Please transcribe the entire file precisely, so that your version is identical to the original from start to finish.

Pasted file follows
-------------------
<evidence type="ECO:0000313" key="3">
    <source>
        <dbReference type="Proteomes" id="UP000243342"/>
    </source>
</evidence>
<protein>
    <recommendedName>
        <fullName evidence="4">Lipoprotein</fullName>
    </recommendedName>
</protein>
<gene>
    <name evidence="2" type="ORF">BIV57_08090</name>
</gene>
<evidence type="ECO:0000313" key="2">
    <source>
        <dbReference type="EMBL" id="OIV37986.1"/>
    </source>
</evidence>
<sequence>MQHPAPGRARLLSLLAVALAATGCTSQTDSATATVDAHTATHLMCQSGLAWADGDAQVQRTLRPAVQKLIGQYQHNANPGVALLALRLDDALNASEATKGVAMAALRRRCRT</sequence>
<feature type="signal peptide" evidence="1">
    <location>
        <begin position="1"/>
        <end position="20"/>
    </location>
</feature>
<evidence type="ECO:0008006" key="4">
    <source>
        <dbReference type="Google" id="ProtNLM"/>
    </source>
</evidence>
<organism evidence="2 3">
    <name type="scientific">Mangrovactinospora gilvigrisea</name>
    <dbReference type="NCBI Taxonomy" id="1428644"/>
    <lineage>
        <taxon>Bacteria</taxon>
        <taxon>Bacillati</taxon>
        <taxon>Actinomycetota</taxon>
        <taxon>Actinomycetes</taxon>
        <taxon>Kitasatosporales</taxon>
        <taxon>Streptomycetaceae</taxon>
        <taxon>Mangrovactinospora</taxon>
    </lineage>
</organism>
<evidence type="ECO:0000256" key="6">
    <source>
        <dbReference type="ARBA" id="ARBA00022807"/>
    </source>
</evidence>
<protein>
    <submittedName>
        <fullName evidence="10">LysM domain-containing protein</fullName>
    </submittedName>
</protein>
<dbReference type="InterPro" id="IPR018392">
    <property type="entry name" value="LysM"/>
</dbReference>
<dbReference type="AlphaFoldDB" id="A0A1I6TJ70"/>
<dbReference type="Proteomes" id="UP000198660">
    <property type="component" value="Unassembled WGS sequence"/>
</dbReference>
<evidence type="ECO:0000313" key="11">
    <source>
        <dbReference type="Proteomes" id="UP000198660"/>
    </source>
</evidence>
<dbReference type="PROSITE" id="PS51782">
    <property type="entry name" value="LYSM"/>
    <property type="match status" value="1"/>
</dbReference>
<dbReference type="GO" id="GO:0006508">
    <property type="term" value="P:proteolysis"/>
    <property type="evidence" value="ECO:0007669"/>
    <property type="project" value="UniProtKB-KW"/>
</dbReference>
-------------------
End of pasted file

<evidence type="ECO:0000313" key="3">
    <source>
        <dbReference type="Proteomes" id="UP000243342"/>
    </source>
</evidence>
<protein>
    <recommendedName>
        <fullName evidence="4">Lipoprotein</fullName>
    </recommendedName>
</protein>
<gene>
    <name evidence="2" type="ORF">BIV57_08090</name>
</gene>
<evidence type="ECO:0000313" key="2">
    <source>
        <dbReference type="EMBL" id="OIV37986.1"/>
    </source>
</evidence>
<sequence>MQHPAPGRARLLSLLAVALAATGCTSQTDSATATVDAHTATHLMCQSGLAWADGDAQVQRTLRPAVQKLIGQYQHNANPGVALLALRLDDALNASEATKGVAMAALRRRCRT</sequence>
<feature type="signal peptide" evidence="1">
    <location>
        <begin position="1"/>
        <end position="20"/>
    </location>
</feature>
<evidence type="ECO:0008006" key="4">
    <source>
        <dbReference type="Google" id="ProtNLM"/>
    </source>
</evidence>
<organism evidence="2 3">
    <name type="scientific">Mangrovactinospora gilvigrisea</name>
    <dbReference type="NCBI Taxonomy" id="1428644"/>
    <lineage>
        <taxon>Bacteria</taxon>
        <taxon>Bacillati</taxon>
        <taxon>Actinomycetota</taxon>
        <taxon>Actinomycetes</taxon>
        <taxon>Kitasatosporales</taxon>
        <taxon>Streptomycetaceae</taxon>
        <taxon>Mangrovactinospora</taxon>
    </lineage>
</organism>
<evidence type="ECO:0000256" key="6">
    <source>
        <dbReference type="ARBA" id="ARBA00022807"/>
    </source>
</evidence>
<protein>
    <submittedName>
        <fullName evidence="10">LysM domain-containing protein</fullName>
    </submittedName>
</protein>
<dbReference type="InterPro" id="IPR018392">
    <property type="entry name" value="LysM"/>
</dbReference>
<dbReference type="AlphaFoldDB" id="A0A1I6TJ70"/>
<dbReference type="Proteomes" id="UP000198660">
    <property type="component" value="Unassembled WGS sequence"/>
</dbReference>
<evidence type="ECO:0000313" key="11">
    <source>
        <dbReference type="Proteomes" id="UP000198660"/>
    </source>
</evidence>
<dbReference type="PROSITE" id="PS51782">
    <property type="entry name" value="LYSM"/>
    <property type="match status" value="1"/>
</dbReference>
<dbReference type="GO" id="GO:0006508">
    <property type="term" value="P:proteolysis"/>
    <property type="evidence" value="ECO:0007669"/>
    <property type="project" value="UniProtKB-KW"/>
</dbReference>